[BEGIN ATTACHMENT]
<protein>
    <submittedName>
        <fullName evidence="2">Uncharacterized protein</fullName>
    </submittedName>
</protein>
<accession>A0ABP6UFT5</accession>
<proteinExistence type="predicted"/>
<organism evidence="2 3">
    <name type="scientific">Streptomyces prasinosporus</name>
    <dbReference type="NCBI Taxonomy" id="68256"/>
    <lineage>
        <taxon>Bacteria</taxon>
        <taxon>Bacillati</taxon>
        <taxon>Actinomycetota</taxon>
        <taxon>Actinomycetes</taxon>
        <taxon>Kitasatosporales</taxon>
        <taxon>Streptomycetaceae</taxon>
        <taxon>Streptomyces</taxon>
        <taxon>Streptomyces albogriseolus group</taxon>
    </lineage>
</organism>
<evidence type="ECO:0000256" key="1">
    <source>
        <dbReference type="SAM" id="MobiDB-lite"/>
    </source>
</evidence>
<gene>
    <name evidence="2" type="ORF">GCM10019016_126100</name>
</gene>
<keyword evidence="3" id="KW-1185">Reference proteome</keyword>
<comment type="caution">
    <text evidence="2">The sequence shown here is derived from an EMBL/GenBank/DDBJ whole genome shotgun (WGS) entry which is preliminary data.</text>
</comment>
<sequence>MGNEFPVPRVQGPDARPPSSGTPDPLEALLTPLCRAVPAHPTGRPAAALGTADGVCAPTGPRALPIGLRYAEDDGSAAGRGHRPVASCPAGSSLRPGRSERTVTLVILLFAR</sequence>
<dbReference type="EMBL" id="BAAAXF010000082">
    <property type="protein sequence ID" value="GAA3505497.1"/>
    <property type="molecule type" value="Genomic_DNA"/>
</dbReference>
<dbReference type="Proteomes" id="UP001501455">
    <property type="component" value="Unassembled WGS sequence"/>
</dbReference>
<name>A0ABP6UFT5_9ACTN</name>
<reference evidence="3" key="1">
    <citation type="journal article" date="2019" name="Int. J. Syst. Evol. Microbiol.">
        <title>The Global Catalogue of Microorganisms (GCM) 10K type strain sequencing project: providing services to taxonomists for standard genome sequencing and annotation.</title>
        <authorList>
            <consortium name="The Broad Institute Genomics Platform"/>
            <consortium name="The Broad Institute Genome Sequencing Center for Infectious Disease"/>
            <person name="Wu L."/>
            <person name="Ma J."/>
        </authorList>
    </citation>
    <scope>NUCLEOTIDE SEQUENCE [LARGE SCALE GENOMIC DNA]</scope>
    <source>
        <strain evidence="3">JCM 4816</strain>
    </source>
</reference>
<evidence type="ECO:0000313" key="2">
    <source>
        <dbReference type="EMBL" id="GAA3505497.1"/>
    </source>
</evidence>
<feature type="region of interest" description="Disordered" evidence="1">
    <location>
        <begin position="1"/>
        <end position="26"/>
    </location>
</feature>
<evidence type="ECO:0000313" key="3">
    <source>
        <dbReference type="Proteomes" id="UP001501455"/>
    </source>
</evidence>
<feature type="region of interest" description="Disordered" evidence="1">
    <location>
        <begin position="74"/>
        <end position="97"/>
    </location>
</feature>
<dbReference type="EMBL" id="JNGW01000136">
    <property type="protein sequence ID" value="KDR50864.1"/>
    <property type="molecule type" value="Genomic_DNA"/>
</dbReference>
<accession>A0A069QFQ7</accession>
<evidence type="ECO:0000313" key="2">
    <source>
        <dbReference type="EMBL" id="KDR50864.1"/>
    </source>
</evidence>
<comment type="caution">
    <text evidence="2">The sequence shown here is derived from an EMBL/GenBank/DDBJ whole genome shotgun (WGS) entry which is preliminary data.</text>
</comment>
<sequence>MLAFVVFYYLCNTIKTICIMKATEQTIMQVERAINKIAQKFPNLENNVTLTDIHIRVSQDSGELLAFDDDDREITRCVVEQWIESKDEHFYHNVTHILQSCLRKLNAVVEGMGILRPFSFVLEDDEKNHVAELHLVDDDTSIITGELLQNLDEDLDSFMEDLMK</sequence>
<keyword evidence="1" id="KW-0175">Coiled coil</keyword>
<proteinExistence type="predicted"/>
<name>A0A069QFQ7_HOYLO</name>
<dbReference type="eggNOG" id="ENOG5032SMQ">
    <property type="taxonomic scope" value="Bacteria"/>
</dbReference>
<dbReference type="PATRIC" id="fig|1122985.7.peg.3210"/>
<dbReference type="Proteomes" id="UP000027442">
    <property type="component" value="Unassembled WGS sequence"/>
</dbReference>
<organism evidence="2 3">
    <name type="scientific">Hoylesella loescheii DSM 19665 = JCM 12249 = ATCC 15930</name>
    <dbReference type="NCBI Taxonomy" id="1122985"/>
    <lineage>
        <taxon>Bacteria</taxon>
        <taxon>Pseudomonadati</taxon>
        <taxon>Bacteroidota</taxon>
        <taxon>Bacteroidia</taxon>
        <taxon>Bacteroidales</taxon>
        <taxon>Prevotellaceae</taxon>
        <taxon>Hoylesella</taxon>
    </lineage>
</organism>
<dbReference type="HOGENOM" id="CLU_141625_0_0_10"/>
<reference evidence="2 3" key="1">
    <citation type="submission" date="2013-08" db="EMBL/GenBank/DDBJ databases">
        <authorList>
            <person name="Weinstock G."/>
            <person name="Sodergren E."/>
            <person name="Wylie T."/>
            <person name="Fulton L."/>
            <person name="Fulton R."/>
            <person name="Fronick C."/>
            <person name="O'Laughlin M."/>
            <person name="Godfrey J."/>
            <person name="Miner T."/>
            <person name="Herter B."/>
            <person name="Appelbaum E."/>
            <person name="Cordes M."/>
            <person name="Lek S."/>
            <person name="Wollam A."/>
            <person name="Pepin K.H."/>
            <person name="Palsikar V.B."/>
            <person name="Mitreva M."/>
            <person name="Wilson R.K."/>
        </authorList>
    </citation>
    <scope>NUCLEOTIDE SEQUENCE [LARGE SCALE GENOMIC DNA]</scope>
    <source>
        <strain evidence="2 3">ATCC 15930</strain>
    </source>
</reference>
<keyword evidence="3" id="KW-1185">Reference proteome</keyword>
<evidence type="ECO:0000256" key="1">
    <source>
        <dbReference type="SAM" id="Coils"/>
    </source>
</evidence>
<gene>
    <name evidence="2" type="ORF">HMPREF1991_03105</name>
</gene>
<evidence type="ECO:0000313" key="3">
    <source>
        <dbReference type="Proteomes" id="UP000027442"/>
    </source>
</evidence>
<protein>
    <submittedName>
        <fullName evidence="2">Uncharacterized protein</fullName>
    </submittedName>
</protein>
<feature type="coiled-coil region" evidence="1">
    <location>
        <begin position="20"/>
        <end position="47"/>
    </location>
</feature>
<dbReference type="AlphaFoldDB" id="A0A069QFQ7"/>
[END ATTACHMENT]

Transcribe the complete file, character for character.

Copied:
<protein>
    <submittedName>
        <fullName evidence="2">Uncharacterized protein</fullName>
    </submittedName>
</protein>
<accession>A0ABP6UFT5</accession>
<proteinExistence type="predicted"/>
<organism evidence="2 3">
    <name type="scientific">Streptomyces prasinosporus</name>
    <dbReference type="NCBI Taxonomy" id="68256"/>
    <lineage>
        <taxon>Bacteria</taxon>
        <taxon>Bacillati</taxon>
        <taxon>Actinomycetota</taxon>
        <taxon>Actinomycetes</taxon>
        <taxon>Kitasatosporales</taxon>
        <taxon>Streptomycetaceae</taxon>
        <taxon>Streptomyces</taxon>
        <taxon>Streptomyces albogriseolus group</taxon>
    </lineage>
</organism>
<evidence type="ECO:0000256" key="1">
    <source>
        <dbReference type="SAM" id="MobiDB-lite"/>
    </source>
</evidence>
<gene>
    <name evidence="2" type="ORF">GCM10019016_126100</name>
</gene>
<keyword evidence="3" id="KW-1185">Reference proteome</keyword>
<comment type="caution">
    <text evidence="2">The sequence shown here is derived from an EMBL/GenBank/DDBJ whole genome shotgun (WGS) entry which is preliminary data.</text>
</comment>
<sequence>MGNEFPVPRVQGPDARPPSSGTPDPLEALLTPLCRAVPAHPTGRPAAALGTADGVCAPTGPRALPIGLRYAEDDGSAAGRGHRPVASCPAGSSLRPGRSERTVTLVILLFAR</sequence>
<dbReference type="EMBL" id="BAAAXF010000082">
    <property type="protein sequence ID" value="GAA3505497.1"/>
    <property type="molecule type" value="Genomic_DNA"/>
</dbReference>
<dbReference type="Proteomes" id="UP001501455">
    <property type="component" value="Unassembled WGS sequence"/>
</dbReference>
<name>A0ABP6UFT5_9ACTN</name>
<reference evidence="3" key="1">
    <citation type="journal article" date="2019" name="Int. J. Syst. Evol. Microbiol.">
        <title>The Global Catalogue of Microorganisms (GCM) 10K type strain sequencing project: providing services to taxonomists for standard genome sequencing and annotation.</title>
        <authorList>
            <consortium name="The Broad Institute Genomics Platform"/>
            <consortium name="The Broad Institute Genome Sequencing Center for Infectious Disease"/>
            <person name="Wu L."/>
            <person name="Ma J."/>
        </authorList>
    </citation>
    <scope>NUCLEOTIDE SEQUENCE [LARGE SCALE GENOMIC DNA]</scope>
    <source>
        <strain evidence="3">JCM 4816</strain>
    </source>
</reference>
<evidence type="ECO:0000313" key="2">
    <source>
        <dbReference type="EMBL" id="GAA3505497.1"/>
    </source>
</evidence>
<feature type="region of interest" description="Disordered" evidence="1">
    <location>
        <begin position="1"/>
        <end position="26"/>
    </location>
</feature>
<evidence type="ECO:0000313" key="3">
    <source>
        <dbReference type="Proteomes" id="UP001501455"/>
    </source>
</evidence>
<feature type="region of interest" description="Disordered" evidence="1">
    <location>
        <begin position="74"/>
        <end position="97"/>
    </location>
</feature>
<dbReference type="EMBL" id="JNGW01000136">
    <property type="protein sequence ID" value="KDR50864.1"/>
    <property type="molecule type" value="Genomic_DNA"/>
</dbReference>
<accession>A0A069QFQ7</accession>
<evidence type="ECO:0000313" key="2">
    <source>
        <dbReference type="EMBL" id="KDR50864.1"/>
    </source>
</evidence>
<comment type="caution">
    <text evidence="2">The sequence shown here is derived from an EMBL/GenBank/DDBJ whole genome shotgun (WGS) entry which is preliminary data.</text>
</comment>
<sequence>MLAFVVFYYLCNTIKTICIMKATEQTIMQVERAINKIAQKFPNLENNVTLTDIHIRVSQDSGELLAFDDDDREITRCVVEQWIESKDEHFYHNVTHILQSCLRKLNAVVEGMGILRPFSFVLEDDEKNHVAELHLVDDDTSIITGELLQNLDEDLDSFMEDLMK</sequence>
<keyword evidence="1" id="KW-0175">Coiled coil</keyword>
<proteinExistence type="predicted"/>
<name>A0A069QFQ7_HOYLO</name>
<dbReference type="eggNOG" id="ENOG5032SMQ">
    <property type="taxonomic scope" value="Bacteria"/>
</dbReference>
<dbReference type="PATRIC" id="fig|1122985.7.peg.3210"/>
<dbReference type="Proteomes" id="UP000027442">
    <property type="component" value="Unassembled WGS sequence"/>
</dbReference>
<organism evidence="2 3">
    <name type="scientific">Hoylesella loescheii DSM 19665 = JCM 12249 = ATCC 15930</name>
    <dbReference type="NCBI Taxonomy" id="1122985"/>
    <lineage>
        <taxon>Bacteria</taxon>
        <taxon>Pseudomonadati</taxon>
        <taxon>Bacteroidota</taxon>
        <taxon>Bacteroidia</taxon>
        <taxon>Bacteroidales</taxon>
        <taxon>Prevotellaceae</taxon>
        <taxon>Hoylesella</taxon>
    </lineage>
</organism>
<dbReference type="HOGENOM" id="CLU_141625_0_0_10"/>
<reference evidence="2 3" key="1">
    <citation type="submission" date="2013-08" db="EMBL/GenBank/DDBJ databases">
        <authorList>
            <person name="Weinstock G."/>
            <person name="Sodergren E."/>
            <person name="Wylie T."/>
            <person name="Fulton L."/>
            <person name="Fulton R."/>
            <person name="Fronick C."/>
            <person name="O'Laughlin M."/>
            <person name="Godfrey J."/>
            <person name="Miner T."/>
            <person name="Herter B."/>
            <person name="Appelbaum E."/>
            <person name="Cordes M."/>
            <person name="Lek S."/>
            <person name="Wollam A."/>
            <person name="Pepin K.H."/>
            <person name="Palsikar V.B."/>
            <person name="Mitreva M."/>
            <person name="Wilson R.K."/>
        </authorList>
    </citation>
    <scope>NUCLEOTIDE SEQUENCE [LARGE SCALE GENOMIC DNA]</scope>
    <source>
        <strain evidence="2 3">ATCC 15930</strain>
    </source>
</reference>
<keyword evidence="3" id="KW-1185">Reference proteome</keyword>
<evidence type="ECO:0000256" key="1">
    <source>
        <dbReference type="SAM" id="Coils"/>
    </source>
</evidence>
<gene>
    <name evidence="2" type="ORF">HMPREF1991_03105</name>
</gene>
<evidence type="ECO:0000313" key="3">
    <source>
        <dbReference type="Proteomes" id="UP000027442"/>
    </source>
</evidence>
<protein>
    <submittedName>
        <fullName evidence="2">Uncharacterized protein</fullName>
    </submittedName>
</protein>
<feature type="coiled-coil region" evidence="1">
    <location>
        <begin position="20"/>
        <end position="47"/>
    </location>
</feature>
<dbReference type="AlphaFoldDB" id="A0A069QFQ7"/>